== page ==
Saturday, June 23, 2012

The Long Road

Just a list of marginally related thoughts.

The value of discomfort exceeds the results gained. Hard work is not merely a virtue on it's own but it imbues us with qualities we have forgotten to revere.

We admire those who do uncomfortable things, yet we consistently choose comfort as our top priority. We chose to live as we are. We chose not to want adventure, but to have adventured. We want the memories and the admiration. We don't want the fame, we want the trappings that go with it. We want Total Recall. In this way, we rob ourselves of the real value of those uncomfortable things.

You do things the hard way, avoiding the left hand path of quick aesthetic results, and you come out the side as something more. Tougher and stronger certainly, but also filled with a greater reserve of will and spirit. It is not the results that grant you this, it's what you went through to get them.

Now days you're a bad ass if you get off the couch and do anything that involves a barbell. Deadlifting 135 pounds for reps is some kind of feat.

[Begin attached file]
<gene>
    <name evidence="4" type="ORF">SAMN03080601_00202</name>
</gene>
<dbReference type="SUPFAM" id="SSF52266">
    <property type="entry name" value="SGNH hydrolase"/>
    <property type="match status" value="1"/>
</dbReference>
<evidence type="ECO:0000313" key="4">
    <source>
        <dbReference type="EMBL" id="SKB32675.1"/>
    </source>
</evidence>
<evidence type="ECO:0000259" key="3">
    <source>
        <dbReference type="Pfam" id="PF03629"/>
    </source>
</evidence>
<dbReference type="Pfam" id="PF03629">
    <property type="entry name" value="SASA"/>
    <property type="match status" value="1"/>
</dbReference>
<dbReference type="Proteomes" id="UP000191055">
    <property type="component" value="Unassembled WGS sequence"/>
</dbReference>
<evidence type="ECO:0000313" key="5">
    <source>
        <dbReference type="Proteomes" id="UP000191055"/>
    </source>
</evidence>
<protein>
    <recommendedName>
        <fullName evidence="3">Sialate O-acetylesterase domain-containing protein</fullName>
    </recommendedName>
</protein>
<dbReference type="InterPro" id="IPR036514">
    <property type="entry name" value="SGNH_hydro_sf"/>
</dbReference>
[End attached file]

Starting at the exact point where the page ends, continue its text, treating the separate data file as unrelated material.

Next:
We all have the same attitude you see so often in online games; anyone I can beat is a noob, anyone who beats me has no life and spends too much time in the gym. This is why bad asses can get away with deadlifting 135 for reps.

Sometimes working smarter is working harder. Being able to deadlift 540 once does much more for someone than being able to pull 135 for 20. If your goal was to set the all the plates on a thigh high platform, it would also be more efficient.

Most people understand what they need to do, you just have to convince them that it really is that simple. Lift progressively heavier things, do progressively harder aerobic work, eat well, don't push it too far and be consistent. Give people guidance on how to do this safely and you can get 95% of us to our goals.

Buying a DVD that tells you you'll lose weight by waving your arms in your living room is simply preparing an excuse for failure ahead of time. You should have bought a book that teaches you the value of arm waving instead.

Paleolithic man didn't have it right, he just didn't have the same opportunities to get it wrong that we do. Give a cave man a loaf of Wonder Bread and I have no doubt he'd eat it.

Agriculture isn't inherently bad, it's misused. The same could be said for grain.

We have forgotten that discomfort and boredom are often a fact of life. This is the best thing we can learn from contemplating Paleo man. If your choices for a bed are  a pile of leaves on wet ground or a pile of leaves on dry ground, you're going to be able to deal with being uncomfortable much better than people who use Sleep Number mattresses.

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